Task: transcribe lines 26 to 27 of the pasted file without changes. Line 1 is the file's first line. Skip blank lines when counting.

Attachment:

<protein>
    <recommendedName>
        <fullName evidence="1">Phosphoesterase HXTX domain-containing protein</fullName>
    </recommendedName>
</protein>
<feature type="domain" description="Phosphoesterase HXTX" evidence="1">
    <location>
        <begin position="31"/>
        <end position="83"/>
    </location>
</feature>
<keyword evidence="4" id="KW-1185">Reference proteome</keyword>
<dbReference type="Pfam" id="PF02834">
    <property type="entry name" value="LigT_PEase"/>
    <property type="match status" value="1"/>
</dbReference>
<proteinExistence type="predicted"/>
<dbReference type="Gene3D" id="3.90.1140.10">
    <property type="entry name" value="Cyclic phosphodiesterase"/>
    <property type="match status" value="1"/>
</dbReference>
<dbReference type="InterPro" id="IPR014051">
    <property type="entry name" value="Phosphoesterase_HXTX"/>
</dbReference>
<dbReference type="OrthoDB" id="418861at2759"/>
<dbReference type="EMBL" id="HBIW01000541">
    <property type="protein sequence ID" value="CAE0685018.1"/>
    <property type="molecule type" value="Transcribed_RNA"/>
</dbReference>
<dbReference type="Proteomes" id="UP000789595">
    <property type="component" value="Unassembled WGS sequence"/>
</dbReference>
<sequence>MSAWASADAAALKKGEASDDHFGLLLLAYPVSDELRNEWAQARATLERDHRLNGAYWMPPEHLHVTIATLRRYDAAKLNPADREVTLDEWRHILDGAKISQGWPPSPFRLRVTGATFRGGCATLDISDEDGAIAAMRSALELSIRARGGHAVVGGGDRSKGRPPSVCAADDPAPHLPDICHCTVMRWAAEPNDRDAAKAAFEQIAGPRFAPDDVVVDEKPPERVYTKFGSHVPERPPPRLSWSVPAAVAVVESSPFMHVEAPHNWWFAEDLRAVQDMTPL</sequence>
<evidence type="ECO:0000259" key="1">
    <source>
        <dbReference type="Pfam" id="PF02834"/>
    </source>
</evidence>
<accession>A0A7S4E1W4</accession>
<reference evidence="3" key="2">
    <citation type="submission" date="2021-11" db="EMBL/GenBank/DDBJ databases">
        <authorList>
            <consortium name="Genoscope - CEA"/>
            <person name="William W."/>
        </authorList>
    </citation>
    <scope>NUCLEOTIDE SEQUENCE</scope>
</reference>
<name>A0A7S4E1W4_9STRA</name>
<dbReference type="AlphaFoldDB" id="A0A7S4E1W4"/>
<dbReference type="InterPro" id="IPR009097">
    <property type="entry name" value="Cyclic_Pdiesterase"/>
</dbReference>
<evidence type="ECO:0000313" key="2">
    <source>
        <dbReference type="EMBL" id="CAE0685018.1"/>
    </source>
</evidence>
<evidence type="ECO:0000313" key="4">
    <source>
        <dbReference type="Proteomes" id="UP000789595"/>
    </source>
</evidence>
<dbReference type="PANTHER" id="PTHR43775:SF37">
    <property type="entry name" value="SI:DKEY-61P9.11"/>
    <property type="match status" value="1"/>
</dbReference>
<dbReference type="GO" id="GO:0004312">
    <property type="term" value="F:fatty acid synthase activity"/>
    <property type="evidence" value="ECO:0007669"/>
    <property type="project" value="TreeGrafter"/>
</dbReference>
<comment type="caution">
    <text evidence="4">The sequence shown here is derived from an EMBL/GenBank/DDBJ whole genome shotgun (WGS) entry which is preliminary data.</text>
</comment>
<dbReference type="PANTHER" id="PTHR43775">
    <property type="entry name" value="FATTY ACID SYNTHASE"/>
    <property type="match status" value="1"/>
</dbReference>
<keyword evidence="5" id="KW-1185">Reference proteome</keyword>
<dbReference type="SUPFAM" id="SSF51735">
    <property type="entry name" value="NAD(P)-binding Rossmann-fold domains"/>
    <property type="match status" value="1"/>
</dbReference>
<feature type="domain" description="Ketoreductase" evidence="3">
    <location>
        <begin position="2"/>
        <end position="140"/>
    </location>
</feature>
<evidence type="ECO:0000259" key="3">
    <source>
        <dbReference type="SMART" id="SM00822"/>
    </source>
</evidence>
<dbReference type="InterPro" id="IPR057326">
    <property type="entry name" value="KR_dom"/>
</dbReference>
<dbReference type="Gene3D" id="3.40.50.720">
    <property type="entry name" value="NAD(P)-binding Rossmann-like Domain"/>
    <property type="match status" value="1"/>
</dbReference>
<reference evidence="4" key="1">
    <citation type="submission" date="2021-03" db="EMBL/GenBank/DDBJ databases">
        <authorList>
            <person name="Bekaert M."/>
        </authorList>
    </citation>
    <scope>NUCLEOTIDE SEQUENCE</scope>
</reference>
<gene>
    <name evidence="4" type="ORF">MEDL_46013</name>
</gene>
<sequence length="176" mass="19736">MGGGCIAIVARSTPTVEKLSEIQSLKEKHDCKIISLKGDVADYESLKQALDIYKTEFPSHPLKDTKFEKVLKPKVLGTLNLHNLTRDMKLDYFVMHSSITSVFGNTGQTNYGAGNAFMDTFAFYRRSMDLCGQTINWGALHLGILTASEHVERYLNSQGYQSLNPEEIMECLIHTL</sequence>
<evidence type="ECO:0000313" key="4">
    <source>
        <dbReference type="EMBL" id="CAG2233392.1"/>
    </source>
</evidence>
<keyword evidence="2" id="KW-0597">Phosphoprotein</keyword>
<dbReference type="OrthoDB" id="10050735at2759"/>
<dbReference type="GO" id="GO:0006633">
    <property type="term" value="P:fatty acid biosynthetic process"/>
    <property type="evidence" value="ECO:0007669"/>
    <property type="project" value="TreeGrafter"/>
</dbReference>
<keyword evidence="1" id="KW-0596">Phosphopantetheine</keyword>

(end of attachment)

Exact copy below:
<dbReference type="EMBL" id="HBIW01000541">
    <property type="protein sequence ID" value="CAE0685018.1"/>